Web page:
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My Worst Project Never Killed Anyone

What’s the worst project you ever worked on? Was it the one with a contractor who drove the project way over budget and always blamed his errors on you? The one with a consultant team who never read your drawings and blew all the schedule milestones? The time the planning commission took an axe to the design? When critics blasted your aesthetic choices out of spite? Or, was it the project with the client who wanted you to help torture and kill?

You read that right: torture and killing, by design. In most American prisons and jails, there is a portion of the space set aside for “segregation,” a polite term for solitary confinement, which the United Nations unequivocally calls a violation of the Convention Against Torture. Once in a great while, a prison will even contain an execution chamber. These spaces are not there by mistake or happenstance or historical precedent: they are designed. The tools and talents you use to design houses, offices, schools, kitchens, bathrooms—these tools can be used to injure or kill people.

So, maybe you participated in some bad projects, but they never hurt anybody on purpose, right? If you’re like the majority of architects and designers, you’ve never worked on these kinds of projects and probably never will. You’ll do your projects, and—nothing against them, but—other architects will do those projects. You don’t want them telling you what or how to design and, really, what’s it to you?

Just as starchitects do not represent the majority of architects, the field of architecture is not simply the sum of all the individuals or firms in the profession. The value of our profession is not just in the total square footage that we produce, but in the role we play in ensuring that the built environment is healthy, humane, beautiful, productive, and sustainable. Our contribution is defined by what we build, where we draw the limits of what we produce, and by what we don’t build.

Our value is not just in the total square footage that we produce, but in the role we play in ensuring that the built environment is healthy, humane, beautiful, productive, and sustainable. Our contribution is defined by what we build, where we draw the limits of what we produce, and by what we don’t build.

Architects set ourselves apart from the other players in the design and construction field by committing to a professional ethic that enshrines public “Health, Safety, and Welfare.” This is the foundation of professional licensure, which gives architects a collective monopoly over many parts of building design. This is why our continuing education tracks “HSW” credits separate from total hours—and why we have continuing education in the first place. And it’s the heart of architecture’s bargain with the public: the public gives architects the exclusive rights to design buildings, and we promise to make sure that the public is safe in those buildings, even under pressure from clients or at the cost of other design objectives. One absolute limit to architecture is this: buildings must not hurt people. So we face a serious problem when we allow members of our profession to do exactly that, whether or not it’s in the name of justice.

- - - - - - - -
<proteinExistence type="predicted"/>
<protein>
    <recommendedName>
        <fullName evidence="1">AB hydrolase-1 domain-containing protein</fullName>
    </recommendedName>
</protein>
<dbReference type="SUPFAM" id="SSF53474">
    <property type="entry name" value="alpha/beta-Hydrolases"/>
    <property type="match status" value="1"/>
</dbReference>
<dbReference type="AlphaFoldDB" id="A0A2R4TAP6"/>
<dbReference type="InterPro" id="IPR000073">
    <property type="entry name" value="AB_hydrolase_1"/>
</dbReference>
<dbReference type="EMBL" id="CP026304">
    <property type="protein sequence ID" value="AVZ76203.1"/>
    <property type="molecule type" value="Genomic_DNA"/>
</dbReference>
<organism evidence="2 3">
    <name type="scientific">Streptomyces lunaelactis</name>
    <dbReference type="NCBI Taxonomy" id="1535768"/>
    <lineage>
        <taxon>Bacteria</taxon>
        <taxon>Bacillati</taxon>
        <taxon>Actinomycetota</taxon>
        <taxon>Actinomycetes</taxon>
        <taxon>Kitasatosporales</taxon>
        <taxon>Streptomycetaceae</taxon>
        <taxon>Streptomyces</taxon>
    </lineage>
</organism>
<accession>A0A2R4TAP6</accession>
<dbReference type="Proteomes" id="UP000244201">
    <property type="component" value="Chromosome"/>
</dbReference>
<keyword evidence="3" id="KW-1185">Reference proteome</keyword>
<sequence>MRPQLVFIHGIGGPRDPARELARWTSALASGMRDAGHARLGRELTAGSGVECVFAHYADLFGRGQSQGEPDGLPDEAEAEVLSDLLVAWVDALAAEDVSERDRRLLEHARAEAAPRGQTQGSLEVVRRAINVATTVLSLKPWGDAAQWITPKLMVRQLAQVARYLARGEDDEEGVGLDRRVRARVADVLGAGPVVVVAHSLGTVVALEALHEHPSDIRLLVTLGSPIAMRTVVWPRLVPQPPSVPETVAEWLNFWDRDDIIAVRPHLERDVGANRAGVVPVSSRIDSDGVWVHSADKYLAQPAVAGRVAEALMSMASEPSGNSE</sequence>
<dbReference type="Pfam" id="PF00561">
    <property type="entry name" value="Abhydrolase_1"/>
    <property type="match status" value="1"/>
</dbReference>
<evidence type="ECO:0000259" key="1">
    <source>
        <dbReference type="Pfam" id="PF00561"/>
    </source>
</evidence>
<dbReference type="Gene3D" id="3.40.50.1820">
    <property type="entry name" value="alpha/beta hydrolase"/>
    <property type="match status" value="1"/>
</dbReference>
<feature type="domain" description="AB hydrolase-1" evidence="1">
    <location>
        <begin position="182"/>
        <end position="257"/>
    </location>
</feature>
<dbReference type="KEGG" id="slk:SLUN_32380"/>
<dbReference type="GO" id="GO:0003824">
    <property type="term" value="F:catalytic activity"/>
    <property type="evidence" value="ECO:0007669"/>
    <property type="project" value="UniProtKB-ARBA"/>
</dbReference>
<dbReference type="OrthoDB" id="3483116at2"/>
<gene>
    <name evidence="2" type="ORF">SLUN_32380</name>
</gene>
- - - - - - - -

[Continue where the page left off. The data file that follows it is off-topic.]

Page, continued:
This is not an abstract matter; it is an ongoing part of professional ethics in many fields. Medical professionals from doctors to nurses to EMTs have thought long and hard about participation in execution. Their conclusion is that even though they might be able to reduce suffering during an execution, even though the judicial system demands the killing of a condemned prisoner, and even though as private citizens they may favor capital punishment, their duty to patient wellbeing means that as professionals they cannot participate in executions in any way. Just last year, the American Pharmacists Association and the International Academy of Compounding Pharmacists told their members not to provide drugs for lethal injections. The same goes for torture: recognizing the toll that solitary confinement takes on people, medical professionals refuse to countenance the practice by certifying whether someone is healthy enough to endure it.

Back in 2012, Architects / Designers / Planners for Social Responsibility—the organization I lead—began petitioning the American Institute of Architects to ban the design of execution chambers and spaces intended for torture or other cruel, inhuman, or degrading treatment. The AIA is already a leader in practice management, with their contract language, project checklists, and other tools. And whatever you think of it, the AIA Code of Ethics is what we have to govern the profession, and so it’s the logical place—really the only place—to draw this limit. Sadly, in 2014, the AIA rejected ADPSR’s proposal. As of now, however, I’m happy to say that they are reconsidering, marking good news for not only architectural ethics, but civil society’s support of basic human rights. (If you’d like to thank AIA for their reconsideration and encourage them to keep at it, go here.

Unfortunately, there is little that the AIA or ADPSR can do to protect architects from crazy clients, bitter contractors, or the other hazards of practice. But for the good of our profession, all architects must prevent hazards to the occupants of the buildings we design, and protecting the most basic human rights for everyone must be at the top of that list. That way we can all say: my worst project never killed anyone.

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